With flowers and branches grown and picked in her front yard, Michiko Oishi gives new life to flowers in an art discipline known as Ikebana, or Japanese flower arrangement.

Oishi, also a Japanese teacher as Champlain college and a Koto player, started arranging flowers for Ikebana when she came to Vermont. Since then she has taught Ikebana and has done presentations at Champlain College and also most recently at the Matsuri festival held this year in the Ross Sports Center at St. Michael’s College on Sunday, Mar. 26.

“It’s another form of expression,” Oishi says about Ikebana, also mentioning how it relaxes her particularly if she’s stressed or unhappy.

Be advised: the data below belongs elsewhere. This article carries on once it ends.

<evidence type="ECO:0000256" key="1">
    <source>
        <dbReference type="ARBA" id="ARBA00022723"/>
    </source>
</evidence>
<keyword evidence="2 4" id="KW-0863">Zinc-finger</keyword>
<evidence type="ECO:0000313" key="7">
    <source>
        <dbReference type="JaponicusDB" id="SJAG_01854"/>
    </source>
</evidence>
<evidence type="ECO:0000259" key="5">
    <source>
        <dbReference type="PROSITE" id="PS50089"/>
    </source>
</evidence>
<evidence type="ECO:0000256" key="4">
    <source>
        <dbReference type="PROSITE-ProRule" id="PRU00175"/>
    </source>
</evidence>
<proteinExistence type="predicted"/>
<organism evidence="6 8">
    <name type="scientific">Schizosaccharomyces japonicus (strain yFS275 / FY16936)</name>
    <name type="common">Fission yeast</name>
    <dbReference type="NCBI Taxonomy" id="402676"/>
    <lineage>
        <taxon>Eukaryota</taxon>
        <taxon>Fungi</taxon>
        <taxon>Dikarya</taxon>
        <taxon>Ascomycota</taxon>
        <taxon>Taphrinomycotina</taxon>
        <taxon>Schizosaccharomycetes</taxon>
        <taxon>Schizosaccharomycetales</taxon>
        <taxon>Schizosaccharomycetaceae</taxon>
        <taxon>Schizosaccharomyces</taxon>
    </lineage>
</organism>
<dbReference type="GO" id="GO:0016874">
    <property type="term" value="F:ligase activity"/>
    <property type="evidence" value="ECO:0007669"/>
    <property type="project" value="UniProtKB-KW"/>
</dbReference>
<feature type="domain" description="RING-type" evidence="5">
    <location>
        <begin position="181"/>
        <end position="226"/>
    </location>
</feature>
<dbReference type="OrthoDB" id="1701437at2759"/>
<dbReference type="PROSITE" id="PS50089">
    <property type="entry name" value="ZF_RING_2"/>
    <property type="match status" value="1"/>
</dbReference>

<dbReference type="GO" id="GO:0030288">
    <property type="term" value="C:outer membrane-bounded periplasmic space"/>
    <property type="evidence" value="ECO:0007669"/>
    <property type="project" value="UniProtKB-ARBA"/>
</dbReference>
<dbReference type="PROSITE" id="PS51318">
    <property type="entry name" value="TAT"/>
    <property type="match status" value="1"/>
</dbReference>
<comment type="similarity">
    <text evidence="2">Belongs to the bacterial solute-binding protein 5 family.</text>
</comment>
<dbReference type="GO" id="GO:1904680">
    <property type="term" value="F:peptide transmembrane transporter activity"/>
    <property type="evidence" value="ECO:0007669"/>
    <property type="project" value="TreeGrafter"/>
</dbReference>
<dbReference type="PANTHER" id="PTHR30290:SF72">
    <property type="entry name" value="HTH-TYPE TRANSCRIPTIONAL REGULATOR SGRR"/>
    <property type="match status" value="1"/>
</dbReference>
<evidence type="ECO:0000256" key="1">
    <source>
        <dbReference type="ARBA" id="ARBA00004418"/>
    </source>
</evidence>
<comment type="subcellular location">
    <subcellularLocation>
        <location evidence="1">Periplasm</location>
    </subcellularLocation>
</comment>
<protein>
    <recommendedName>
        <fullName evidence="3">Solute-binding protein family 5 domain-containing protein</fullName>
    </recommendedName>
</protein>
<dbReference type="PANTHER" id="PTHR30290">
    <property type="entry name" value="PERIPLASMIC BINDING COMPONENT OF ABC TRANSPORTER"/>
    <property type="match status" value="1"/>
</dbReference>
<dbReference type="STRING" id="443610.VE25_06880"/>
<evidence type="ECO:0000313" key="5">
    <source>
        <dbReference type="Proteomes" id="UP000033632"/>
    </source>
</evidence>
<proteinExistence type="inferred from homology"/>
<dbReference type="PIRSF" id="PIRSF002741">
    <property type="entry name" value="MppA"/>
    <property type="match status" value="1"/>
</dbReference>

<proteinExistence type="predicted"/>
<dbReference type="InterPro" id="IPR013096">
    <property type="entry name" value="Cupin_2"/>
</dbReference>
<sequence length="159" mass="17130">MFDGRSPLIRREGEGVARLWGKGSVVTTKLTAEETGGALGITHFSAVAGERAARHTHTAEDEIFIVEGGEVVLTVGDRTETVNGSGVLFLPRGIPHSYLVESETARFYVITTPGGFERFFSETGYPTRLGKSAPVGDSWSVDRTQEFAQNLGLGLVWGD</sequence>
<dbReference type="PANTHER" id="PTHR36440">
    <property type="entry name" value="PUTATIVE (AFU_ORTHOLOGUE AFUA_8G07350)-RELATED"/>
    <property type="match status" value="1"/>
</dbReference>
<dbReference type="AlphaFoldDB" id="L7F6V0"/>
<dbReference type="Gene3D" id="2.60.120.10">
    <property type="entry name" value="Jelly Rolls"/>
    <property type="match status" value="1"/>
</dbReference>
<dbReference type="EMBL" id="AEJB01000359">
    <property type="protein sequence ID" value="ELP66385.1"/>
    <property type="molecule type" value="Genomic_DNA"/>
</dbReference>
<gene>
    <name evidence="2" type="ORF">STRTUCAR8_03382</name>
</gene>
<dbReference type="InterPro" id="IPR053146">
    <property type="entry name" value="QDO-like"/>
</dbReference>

Ikebana translates roughly to “giving life to flowers,” containing the characters for life and flower and dates back to 7th century Japan when it was used as an altar offering. Ikebana was most popular in the 16th century in Buddhism and has since spread globally as an art form.

Currently, Ikebana is a spiritual art form expressing the mixture of nature and humanity. Using nature as the medium, an Ikebana artist crafts their arrangement with carefully selected flowers and branches, creating simplistic shapes and lines.